Deafferentation affects short-term but not long-term control of food intake

E.H.E.M. van de Wall*, E.R. Pomp, J.H. Strubbe, A.J.W. Scheurink, J.M. Koolhaas

*Corresponding author for this work

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Deafferentation affects short-term but not long-term control of food intake (PHYSIOL BEHAV XX(X) 000-000, 2005). Rats were treated neonatally with capsaicin (CAP) to investigate the involvement of vagal afferents in food intake control and body weight regulation. In the first set of experiments, rats were offered increasing concentrations of sucrose (10-15-20-40%) in short-term feeding tests of 1 h. At the end, 10% was offered again to see whether CAP rats modified their intake after repeated exposure to different concentrations of sucrose solution. Results demonstrated that CAP animals overconsume persistently compared to vehicle (VEH) controls. This overconsumption is most pronounced and variable at 10% trials. Hypertonic 40% sucrose solution resulted in a small but significant drop in intake in CAP rats. Overall, if the concentration of sucrose solution is more than 10%, sucrose ingestion of CAP and VEH rats does not depend on the concentration of sucrose solution and remains relatively constant during all trials. In another experiment, rats were exposed to a high-fat condensed milk suspension (CMS) for 5 days. CAP rats initially overconsumed from this CMS compared to VEH. This was accompanied by a decreased intake in chow. However, over the 5 day period CAP animals adjusted their CMS and chow intake to control levels. During both experiments there were no differences in body weight gain between CAP and VEH. Together, these results suggest that capsaicin-sensitive vagal C-fibers are involved in the control of volume ingestion and short-term food intake control but are not required for long-term control of energy intake. (c) 2005 Elsevier Inc. All rights reserved.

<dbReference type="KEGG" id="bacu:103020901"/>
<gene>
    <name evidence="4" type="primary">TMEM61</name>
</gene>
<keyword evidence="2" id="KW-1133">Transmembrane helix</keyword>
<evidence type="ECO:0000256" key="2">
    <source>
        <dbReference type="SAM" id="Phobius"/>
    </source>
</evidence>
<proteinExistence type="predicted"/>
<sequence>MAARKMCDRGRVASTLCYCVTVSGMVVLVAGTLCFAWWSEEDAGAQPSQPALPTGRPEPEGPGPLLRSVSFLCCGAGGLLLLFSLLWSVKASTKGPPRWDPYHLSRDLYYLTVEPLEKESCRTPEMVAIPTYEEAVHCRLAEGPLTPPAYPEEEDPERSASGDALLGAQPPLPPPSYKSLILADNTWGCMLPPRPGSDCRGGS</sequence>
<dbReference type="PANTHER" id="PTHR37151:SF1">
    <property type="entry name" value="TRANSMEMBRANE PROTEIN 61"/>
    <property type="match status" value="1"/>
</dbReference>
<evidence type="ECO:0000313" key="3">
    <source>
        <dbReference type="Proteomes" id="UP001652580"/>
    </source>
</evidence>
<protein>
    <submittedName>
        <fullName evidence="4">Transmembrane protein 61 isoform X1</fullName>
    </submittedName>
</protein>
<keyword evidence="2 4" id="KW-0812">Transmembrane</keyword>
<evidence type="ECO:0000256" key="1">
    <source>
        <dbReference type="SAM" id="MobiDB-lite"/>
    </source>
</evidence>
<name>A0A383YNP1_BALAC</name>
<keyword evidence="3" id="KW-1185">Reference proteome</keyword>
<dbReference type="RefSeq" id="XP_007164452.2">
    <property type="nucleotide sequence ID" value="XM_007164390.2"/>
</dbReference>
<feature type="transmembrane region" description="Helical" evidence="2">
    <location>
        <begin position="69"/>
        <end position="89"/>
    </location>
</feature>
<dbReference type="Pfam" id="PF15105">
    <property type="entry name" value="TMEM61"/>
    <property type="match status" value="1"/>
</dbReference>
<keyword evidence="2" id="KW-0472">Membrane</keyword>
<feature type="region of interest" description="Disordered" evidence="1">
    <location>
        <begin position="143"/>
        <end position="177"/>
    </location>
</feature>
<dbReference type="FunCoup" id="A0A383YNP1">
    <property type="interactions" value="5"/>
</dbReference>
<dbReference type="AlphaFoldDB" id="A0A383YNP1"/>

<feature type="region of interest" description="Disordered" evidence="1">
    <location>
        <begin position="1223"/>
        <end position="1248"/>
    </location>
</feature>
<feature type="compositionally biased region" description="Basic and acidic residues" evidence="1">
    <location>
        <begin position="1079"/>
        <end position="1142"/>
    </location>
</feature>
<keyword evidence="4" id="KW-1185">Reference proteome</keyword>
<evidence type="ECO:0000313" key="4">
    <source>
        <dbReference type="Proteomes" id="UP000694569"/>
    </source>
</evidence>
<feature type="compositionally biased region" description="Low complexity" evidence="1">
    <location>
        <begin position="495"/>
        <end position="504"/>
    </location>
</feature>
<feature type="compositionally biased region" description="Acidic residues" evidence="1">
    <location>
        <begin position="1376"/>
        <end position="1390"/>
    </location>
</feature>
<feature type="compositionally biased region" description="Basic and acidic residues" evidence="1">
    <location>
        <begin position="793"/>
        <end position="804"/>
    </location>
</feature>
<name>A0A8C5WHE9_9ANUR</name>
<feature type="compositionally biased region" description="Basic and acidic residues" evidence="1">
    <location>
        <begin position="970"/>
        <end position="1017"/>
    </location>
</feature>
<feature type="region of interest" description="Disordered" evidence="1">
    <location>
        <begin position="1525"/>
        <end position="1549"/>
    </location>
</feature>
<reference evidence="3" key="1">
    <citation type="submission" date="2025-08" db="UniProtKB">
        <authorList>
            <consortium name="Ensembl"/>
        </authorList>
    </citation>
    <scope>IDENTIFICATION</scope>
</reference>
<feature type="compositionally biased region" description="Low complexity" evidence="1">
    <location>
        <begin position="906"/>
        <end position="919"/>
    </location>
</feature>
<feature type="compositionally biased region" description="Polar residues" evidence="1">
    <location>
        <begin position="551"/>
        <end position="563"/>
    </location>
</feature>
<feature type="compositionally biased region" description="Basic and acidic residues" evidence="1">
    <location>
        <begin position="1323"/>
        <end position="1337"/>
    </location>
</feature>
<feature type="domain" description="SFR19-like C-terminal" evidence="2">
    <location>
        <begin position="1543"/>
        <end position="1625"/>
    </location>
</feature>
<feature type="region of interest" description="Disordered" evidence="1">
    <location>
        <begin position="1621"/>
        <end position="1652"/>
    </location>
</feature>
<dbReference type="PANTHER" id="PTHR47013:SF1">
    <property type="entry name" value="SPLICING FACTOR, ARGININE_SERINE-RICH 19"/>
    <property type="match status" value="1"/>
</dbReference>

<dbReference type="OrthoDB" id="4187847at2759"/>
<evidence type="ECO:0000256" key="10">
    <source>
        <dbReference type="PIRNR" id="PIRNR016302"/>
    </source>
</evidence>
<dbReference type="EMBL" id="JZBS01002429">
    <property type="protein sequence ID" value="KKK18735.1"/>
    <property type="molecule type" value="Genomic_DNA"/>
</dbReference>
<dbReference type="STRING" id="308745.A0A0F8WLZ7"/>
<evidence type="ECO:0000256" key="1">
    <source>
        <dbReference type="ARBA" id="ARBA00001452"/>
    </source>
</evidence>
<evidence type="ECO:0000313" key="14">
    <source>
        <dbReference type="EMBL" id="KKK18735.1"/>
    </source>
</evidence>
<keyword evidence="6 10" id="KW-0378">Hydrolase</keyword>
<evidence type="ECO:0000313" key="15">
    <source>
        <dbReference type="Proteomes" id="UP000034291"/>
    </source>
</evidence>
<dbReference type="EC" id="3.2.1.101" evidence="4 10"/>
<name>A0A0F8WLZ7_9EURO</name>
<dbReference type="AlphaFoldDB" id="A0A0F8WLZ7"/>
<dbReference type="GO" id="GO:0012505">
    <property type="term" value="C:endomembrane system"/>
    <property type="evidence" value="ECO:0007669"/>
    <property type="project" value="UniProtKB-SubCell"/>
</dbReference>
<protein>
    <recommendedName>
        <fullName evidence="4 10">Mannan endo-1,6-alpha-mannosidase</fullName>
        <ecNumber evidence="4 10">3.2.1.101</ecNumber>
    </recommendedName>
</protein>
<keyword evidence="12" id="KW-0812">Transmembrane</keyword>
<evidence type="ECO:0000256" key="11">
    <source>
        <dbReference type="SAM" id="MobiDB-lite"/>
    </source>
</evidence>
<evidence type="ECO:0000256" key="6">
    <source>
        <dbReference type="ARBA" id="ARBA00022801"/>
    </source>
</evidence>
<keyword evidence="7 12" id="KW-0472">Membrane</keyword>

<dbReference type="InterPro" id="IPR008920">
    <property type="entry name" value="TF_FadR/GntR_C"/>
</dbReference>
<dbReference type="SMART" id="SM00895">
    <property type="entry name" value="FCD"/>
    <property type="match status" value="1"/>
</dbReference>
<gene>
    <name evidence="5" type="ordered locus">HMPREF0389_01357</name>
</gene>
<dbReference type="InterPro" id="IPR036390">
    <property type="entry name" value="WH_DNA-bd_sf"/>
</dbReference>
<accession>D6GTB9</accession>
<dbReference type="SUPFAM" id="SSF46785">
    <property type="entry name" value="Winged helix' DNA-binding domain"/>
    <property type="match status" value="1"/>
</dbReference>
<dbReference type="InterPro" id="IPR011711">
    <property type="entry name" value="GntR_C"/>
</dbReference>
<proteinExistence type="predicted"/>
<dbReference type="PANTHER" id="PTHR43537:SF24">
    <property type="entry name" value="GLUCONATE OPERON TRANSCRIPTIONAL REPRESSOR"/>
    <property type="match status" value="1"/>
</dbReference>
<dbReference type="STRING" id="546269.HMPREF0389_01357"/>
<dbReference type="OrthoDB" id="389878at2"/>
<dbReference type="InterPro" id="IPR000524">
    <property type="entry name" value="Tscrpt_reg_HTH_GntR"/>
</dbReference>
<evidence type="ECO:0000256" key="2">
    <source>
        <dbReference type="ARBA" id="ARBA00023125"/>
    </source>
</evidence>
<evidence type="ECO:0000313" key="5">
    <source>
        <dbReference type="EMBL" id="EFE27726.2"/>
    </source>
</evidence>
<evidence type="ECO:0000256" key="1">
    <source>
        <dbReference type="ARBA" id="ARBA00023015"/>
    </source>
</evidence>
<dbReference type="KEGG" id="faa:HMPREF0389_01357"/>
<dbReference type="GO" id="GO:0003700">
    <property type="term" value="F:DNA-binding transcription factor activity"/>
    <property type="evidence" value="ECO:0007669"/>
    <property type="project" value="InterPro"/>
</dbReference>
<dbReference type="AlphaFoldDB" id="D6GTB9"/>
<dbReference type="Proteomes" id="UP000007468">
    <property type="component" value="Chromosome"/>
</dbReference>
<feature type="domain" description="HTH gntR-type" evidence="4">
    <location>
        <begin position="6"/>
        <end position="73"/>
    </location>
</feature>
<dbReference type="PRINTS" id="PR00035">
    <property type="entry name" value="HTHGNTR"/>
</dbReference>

Original languageEnglish
Pages (from-to)659-667
Number of pages9
JournalPhysiology & Behavior
Issue number4
Publication statusPublished - 31-Mar-2005


  • vagal afferents
  • C-fibers
  • body weight
  • RATS
  • CCK

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